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.NET Core Support in AWS CodeStar and AWS Codebuild (amazon.com)
70 points by janober on July 11, 2017 | hide | past | web | favorite | 20 comments

Just going to mention it here since many folks don't seem to know this but we here at Microsoft also have a cloud build (CI/CD), Git source control, Kanban (lots of agile tools), etc and its all free for up-to 5 users.

The build system also geared for "any developer, any platform" with support for Xcode, Android, iOS, Java, .NET, and other types of applications using our Windows or multi-platform agent.

We also do unlimited private repo's for those 5 users which I know is super important to people.

Details on VSTS: https://www.visualstudio.com/team-services/

I never tried VSTS and I appreciate your "advertisement" here. Always good to learn about more options. That said, given that you're clearly competing on price I'd like to cordially help you race to the bottom :-)

If you combine, say, Bitbucket and CircleCI (and maybe Trello if you must) you also get up to the same 5 users for free, but 25 free monthly CI build hours from CircleCI instead of VSTS's 4.

(somewhat back on topic: I assume .net core works fine on CircleCI. I know for a fact that Mono worked fine on it 3 years ago so why wouldn't it)

We switched over to VSTS from on premises TFS early this year and it has been great (Had our first hiccup yesterday).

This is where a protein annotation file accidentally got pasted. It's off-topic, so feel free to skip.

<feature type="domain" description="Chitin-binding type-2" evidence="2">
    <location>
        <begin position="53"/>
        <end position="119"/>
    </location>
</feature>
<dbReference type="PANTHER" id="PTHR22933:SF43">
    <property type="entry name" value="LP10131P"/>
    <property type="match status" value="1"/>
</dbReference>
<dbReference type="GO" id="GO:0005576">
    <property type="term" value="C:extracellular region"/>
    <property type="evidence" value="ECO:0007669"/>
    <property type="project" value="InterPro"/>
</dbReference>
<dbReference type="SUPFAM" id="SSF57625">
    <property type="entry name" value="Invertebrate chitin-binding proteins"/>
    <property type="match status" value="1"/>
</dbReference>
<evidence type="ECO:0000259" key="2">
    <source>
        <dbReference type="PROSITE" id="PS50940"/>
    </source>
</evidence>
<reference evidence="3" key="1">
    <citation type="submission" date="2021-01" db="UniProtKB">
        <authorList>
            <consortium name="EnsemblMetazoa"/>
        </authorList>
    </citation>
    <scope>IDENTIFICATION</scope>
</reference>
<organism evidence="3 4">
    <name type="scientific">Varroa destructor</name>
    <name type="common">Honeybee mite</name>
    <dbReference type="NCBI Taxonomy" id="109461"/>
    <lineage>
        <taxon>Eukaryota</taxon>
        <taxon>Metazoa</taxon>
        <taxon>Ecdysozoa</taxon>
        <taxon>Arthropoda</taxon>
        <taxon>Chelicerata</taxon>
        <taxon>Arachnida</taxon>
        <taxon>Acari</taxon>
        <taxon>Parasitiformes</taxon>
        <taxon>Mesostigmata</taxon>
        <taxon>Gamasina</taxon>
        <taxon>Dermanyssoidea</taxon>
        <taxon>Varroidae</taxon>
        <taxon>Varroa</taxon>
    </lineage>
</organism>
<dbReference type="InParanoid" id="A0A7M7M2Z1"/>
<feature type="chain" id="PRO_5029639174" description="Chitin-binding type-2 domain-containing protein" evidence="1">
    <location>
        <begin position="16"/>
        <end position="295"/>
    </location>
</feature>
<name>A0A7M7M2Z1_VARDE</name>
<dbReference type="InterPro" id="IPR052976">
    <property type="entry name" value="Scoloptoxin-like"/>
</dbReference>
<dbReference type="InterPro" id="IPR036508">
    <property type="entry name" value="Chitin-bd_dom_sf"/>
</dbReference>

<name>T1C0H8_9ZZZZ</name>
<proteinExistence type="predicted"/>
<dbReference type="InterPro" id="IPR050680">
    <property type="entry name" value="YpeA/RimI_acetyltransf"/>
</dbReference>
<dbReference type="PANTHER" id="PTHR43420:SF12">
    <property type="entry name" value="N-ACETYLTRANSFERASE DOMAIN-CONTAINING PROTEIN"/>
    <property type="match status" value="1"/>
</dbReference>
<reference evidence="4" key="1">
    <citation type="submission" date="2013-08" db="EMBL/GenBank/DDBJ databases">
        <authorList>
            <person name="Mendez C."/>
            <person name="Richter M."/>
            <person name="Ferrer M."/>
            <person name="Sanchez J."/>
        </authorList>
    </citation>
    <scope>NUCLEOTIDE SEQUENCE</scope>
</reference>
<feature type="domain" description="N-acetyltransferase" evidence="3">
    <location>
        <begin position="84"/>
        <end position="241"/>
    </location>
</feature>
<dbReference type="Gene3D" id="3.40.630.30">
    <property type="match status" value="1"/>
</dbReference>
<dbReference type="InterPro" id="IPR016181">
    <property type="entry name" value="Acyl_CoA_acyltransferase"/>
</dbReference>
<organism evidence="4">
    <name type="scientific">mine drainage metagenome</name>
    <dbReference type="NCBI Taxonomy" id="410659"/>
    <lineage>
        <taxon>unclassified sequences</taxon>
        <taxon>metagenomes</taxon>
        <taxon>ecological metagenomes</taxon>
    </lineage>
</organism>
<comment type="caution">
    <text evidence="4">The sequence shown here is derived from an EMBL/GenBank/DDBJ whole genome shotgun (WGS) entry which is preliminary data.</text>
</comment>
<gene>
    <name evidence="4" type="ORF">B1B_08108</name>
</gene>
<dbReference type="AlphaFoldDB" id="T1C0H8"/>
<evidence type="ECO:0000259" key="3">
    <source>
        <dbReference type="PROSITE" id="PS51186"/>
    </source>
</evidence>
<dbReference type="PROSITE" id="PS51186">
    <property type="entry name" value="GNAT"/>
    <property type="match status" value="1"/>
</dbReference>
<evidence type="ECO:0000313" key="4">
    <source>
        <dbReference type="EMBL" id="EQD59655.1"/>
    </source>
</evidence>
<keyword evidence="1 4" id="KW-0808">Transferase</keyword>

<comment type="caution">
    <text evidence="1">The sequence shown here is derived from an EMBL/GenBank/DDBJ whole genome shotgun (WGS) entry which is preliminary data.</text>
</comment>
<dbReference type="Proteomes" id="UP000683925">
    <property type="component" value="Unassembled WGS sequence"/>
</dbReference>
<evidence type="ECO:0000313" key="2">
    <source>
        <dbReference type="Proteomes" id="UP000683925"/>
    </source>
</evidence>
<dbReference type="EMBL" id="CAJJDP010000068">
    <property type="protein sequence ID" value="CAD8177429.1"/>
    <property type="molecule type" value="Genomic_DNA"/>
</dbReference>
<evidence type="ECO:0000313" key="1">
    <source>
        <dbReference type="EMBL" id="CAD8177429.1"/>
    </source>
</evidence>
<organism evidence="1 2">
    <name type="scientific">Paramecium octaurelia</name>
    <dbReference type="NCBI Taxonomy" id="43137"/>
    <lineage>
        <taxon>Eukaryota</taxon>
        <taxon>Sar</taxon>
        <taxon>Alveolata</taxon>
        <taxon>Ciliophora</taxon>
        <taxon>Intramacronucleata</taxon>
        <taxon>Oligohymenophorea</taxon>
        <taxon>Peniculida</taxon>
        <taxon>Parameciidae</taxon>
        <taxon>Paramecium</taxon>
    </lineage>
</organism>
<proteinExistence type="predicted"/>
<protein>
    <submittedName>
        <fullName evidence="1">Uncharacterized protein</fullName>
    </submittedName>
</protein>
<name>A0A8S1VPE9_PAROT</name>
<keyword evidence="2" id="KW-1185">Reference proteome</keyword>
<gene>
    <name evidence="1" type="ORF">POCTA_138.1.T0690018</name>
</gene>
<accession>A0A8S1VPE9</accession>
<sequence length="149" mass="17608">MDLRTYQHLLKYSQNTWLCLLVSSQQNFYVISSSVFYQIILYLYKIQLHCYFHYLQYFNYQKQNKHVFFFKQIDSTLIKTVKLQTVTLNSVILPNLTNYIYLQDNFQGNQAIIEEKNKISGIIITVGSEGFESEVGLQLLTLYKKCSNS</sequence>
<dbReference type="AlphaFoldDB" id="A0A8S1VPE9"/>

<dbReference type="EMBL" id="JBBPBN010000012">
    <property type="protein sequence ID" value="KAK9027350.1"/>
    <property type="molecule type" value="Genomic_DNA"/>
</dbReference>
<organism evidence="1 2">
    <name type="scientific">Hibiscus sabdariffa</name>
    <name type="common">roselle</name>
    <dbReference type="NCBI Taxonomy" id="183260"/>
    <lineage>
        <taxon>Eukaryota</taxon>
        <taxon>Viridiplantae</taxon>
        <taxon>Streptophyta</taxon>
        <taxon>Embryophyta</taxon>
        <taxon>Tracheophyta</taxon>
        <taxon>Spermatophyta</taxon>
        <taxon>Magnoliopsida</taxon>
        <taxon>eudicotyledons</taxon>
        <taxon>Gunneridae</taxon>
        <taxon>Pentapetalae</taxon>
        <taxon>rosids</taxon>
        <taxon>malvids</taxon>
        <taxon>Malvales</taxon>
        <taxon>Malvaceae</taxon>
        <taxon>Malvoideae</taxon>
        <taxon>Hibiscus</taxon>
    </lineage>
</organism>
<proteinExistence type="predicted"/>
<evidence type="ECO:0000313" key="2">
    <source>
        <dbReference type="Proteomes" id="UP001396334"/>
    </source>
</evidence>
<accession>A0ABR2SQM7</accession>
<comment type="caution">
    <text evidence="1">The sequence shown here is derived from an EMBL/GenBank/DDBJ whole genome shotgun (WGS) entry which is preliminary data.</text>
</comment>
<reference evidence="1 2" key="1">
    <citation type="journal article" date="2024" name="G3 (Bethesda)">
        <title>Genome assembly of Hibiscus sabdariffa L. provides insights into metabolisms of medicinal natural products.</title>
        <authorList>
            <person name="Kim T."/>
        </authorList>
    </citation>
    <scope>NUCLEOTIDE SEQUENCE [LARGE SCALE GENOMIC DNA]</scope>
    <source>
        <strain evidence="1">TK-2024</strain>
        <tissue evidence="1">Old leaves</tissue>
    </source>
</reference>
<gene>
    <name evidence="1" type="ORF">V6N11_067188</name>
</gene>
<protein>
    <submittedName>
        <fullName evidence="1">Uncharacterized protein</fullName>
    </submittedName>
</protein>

The 10+10 hosted windows/linux agents + a bit of work to make our builds concurrent have been fantastic.

That UI though ಠ_ಠ

Does this use the azure ui? :(

Azure seems like a good platform hindered by its unusual ui.

I have always found it to be a fair bit more visually appealing than AWS and more performant than Google Cloud Console. Granted it is on the more bizarre/eccentric side.

Once you get used to it everything else seems bad.

To answer your question: no, it doesn't use the Azure UI.

thanks for reminding me about team services. I've been looking for low cost CI solutions for .net core. I'm going to give it a try.

glad to help. I always hate to "Advertise" but really VSTS is a great product, very open source and cross-platform focused and extremely great pricing model (considering the massive free tier).

So few folks know about it, they hear "Visual Studio" in the name and think its just for Microsoft stack, but its 100% not. We're here for all developers, at least that is our mission.